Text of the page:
The Democratic Alliance calls on the MEC for Human Settlements, Helen Sauls-August to ensure the payment of contractors assigned to construct low-cost houses in the Eastern Cape that are owed money far in excess of 30 days.
The failure of the department to pay these contractors is jeopardising businesses and resulting in layoffs of hundreds of workers. This is destroying jobs and impacting negatively on local economies.
In a response to a written question submitted in the Eastern Cape Provincial Legislature, it is revealed that there is a total of R 303 million that has not been paid to contractors for the Department of Human Settlements (please click here to view the response).
It was uncovered that the following amounts were owed in municipalities around the province:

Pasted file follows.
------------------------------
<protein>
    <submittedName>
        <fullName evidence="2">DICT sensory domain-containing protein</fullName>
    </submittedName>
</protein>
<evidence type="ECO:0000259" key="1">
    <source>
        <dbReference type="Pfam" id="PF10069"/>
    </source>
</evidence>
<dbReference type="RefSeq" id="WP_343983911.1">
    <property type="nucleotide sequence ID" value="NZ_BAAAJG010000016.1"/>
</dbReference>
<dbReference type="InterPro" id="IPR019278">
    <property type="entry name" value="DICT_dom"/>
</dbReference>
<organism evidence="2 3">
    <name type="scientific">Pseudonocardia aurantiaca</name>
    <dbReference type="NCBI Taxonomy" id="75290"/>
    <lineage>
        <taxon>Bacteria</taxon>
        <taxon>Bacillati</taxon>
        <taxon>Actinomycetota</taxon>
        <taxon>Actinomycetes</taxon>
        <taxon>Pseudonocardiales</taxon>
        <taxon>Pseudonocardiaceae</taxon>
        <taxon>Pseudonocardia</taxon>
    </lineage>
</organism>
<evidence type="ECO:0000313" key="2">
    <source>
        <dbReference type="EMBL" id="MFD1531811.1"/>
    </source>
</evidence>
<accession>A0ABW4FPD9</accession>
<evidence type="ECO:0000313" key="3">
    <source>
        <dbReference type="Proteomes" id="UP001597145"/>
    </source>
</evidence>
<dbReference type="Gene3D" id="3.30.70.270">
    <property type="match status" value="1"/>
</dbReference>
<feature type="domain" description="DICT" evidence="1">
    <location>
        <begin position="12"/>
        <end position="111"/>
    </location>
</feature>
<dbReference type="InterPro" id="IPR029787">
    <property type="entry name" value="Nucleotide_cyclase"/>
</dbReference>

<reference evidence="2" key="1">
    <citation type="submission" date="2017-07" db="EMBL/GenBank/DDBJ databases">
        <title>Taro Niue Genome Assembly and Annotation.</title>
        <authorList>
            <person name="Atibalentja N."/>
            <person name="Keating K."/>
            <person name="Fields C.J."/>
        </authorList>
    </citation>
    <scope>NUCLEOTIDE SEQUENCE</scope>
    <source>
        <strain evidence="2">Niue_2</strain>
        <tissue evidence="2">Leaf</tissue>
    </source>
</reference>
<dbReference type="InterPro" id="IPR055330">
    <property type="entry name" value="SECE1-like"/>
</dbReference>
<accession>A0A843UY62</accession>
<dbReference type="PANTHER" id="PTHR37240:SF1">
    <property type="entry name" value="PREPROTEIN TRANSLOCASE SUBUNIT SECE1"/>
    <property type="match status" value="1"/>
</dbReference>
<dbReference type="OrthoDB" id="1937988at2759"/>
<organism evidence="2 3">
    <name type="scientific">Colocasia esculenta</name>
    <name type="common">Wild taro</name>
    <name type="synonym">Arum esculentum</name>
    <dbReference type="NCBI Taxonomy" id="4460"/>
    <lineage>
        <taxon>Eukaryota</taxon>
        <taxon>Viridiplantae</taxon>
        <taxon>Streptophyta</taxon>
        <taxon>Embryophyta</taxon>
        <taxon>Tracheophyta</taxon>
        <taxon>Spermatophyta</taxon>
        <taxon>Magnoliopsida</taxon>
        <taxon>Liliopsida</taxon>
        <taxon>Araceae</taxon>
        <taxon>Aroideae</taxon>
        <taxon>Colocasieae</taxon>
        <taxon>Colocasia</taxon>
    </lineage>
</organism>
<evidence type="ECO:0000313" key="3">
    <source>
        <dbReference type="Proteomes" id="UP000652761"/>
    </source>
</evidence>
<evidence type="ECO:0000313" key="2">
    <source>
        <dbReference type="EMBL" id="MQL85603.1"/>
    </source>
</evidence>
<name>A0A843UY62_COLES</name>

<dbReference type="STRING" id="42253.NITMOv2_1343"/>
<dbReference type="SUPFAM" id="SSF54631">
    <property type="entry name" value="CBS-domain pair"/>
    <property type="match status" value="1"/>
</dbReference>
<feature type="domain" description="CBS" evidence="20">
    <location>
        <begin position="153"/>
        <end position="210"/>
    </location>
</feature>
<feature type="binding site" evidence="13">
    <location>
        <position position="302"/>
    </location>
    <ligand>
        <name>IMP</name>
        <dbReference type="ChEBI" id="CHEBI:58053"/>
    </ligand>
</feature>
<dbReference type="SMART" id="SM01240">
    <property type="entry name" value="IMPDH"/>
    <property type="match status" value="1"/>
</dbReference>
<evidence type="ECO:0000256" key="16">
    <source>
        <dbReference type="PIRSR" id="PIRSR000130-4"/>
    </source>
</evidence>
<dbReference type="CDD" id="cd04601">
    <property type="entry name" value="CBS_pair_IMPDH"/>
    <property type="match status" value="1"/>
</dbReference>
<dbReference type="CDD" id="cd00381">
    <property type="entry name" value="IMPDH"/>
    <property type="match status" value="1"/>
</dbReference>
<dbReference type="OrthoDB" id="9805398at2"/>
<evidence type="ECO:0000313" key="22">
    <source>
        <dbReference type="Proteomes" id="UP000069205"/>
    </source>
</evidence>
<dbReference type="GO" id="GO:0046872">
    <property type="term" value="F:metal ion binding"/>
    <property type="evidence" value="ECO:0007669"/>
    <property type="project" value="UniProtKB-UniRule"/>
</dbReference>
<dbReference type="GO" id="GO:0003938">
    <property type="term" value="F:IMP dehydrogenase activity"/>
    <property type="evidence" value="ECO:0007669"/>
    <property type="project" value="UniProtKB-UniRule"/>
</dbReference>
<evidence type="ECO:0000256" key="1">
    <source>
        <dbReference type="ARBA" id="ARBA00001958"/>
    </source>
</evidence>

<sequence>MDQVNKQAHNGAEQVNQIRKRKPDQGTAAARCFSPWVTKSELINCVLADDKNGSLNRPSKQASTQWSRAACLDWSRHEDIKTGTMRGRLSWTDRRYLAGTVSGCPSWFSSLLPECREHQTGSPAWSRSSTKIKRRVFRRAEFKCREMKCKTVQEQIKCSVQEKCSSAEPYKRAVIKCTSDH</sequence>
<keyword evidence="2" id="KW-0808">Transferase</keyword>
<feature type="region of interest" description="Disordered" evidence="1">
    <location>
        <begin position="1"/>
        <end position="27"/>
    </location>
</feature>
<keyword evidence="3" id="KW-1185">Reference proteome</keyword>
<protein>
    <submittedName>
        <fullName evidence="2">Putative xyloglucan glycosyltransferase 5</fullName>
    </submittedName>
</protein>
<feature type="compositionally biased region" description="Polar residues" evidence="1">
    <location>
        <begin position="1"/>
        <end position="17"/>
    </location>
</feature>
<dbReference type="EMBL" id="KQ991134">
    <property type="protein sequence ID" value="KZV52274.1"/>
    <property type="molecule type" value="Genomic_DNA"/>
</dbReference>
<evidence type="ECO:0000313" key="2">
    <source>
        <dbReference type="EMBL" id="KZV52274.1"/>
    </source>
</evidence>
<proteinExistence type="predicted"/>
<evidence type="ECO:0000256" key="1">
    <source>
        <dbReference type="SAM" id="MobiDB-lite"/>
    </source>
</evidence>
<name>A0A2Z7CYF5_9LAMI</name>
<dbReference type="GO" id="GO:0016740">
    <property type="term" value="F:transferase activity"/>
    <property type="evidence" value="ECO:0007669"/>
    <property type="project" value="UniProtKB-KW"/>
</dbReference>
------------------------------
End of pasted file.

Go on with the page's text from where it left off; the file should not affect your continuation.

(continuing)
- R81 million in Alfred Nzo District Municipality;
- R7 million in Amathole District Municipality;
- R11 million in Buffalo City Metropolitan Municipality;
- R56 million in Chris Hani District Municipality;
- R36 million in Joe Gqabi District Municipality;
- R36 million in Nelson Mandela Bay Metropolitan Municipality;
- R73 million in OR Tambo District Municipality and;
- R3 million in Sarah Baartman District Municipality.
South African legislation clearly stipulates that any business that has completed work for the government must be paid within 30 days yet there are invoices for Alfred Nzo, Chris Hani, Joe Gqabi and OR Tambo district municipalities that are over 90 days old.
This severe backlog in payments has dire consequences for small business owners and their employees as it has led to the retrenchment of hundreds of employees and it could result in the total collapse of affected companies.
A well-run government would ensure that contractors receive timely compensation for work done. It is unfair to contractors, employees and recipients of housing that the department is conducting its affairs in this chaotic manner. — Shadow MEC for Human Settlements, Sanele Magaqa (MPL)